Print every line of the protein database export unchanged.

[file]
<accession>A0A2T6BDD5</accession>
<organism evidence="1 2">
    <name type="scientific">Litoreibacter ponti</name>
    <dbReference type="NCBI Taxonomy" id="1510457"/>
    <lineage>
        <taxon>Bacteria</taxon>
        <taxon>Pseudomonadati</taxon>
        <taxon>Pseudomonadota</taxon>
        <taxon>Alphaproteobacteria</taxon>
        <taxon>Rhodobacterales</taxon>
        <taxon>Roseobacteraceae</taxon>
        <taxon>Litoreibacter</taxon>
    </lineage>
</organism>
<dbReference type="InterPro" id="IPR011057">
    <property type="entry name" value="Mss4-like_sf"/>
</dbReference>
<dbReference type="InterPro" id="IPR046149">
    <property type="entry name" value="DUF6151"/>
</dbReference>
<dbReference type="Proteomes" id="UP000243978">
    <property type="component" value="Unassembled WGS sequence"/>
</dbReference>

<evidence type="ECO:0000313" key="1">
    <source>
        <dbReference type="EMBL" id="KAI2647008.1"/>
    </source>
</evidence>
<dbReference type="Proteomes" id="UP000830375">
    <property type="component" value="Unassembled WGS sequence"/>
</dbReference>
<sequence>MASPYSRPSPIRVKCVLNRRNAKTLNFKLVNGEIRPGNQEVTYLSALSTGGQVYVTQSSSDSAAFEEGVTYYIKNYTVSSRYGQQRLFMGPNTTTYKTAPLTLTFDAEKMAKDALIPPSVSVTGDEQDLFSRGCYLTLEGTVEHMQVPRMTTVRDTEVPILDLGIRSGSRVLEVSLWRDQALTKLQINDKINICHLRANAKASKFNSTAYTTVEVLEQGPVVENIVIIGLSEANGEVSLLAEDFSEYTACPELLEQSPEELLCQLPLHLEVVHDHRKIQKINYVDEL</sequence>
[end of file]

<accession>A0A2T6BDD5</accession>
<organism evidence="1 2">
    <name type="scientific">Litoreibacter ponti</name>
    <dbReference type="NCBI Taxonomy" id="1510457"/>
    <lineage>
        <taxon>Bacteria</taxon>
        <taxon>Pseudomonadati</taxon>
        <taxon>Pseudomonadota</taxon>
        <taxon>Alphaproteobacteria</taxon>
        <taxon>Rhodobacterales</taxon>
        <taxon>Roseobacteraceae</taxon>
        <taxon>Litoreibacter</taxon>
    </lineage>
</organism>
<dbReference type="InterPro" id="IPR011057">
    <property type="entry name" value="Mss4-like_sf"/>
</dbReference>
<dbReference type="InterPro" id="IPR046149">
    <property type="entry name" value="DUF6151"/>
</dbReference>
<dbReference type="Proteomes" id="UP000243978">
    <property type="component" value="Unassembled WGS sequence"/>
</dbReference>

<evidence type="ECO:0000313" key="1">
    <source>
        <dbReference type="EMBL" id="KAI2647008.1"/>
    </source>
</evidence>
<dbReference type="Proteomes" id="UP000830375">
    <property type="component" value="Unassembled WGS sequence"/>
</dbReference>
<sequence>MASPYSRPSPIRVKCVLNRRNAKTLNFKLVNGEIRPGNQEVTYLSALSTGGQVYVTQSSSDSAAFEEGVTYYIKNYTVSSRYGQQRLFMGPNTTTYKTAPLTLTFDAEKMAKDALIPPSVSVTGDEQDLFSRGCYLTLEGTVEHMQVPRMTTVRDTEVPILDLGIRSGSRVLEVSLWRDQALTKLQINDKINICHLRANAKASKFNSTAYTTVEVLEQGPVVENIVIIGLSEANGEVSLLAEDFSEYTACPELLEQSPEELLCQLPLHLEVVHDHRKIQKINYVDEL</sequence>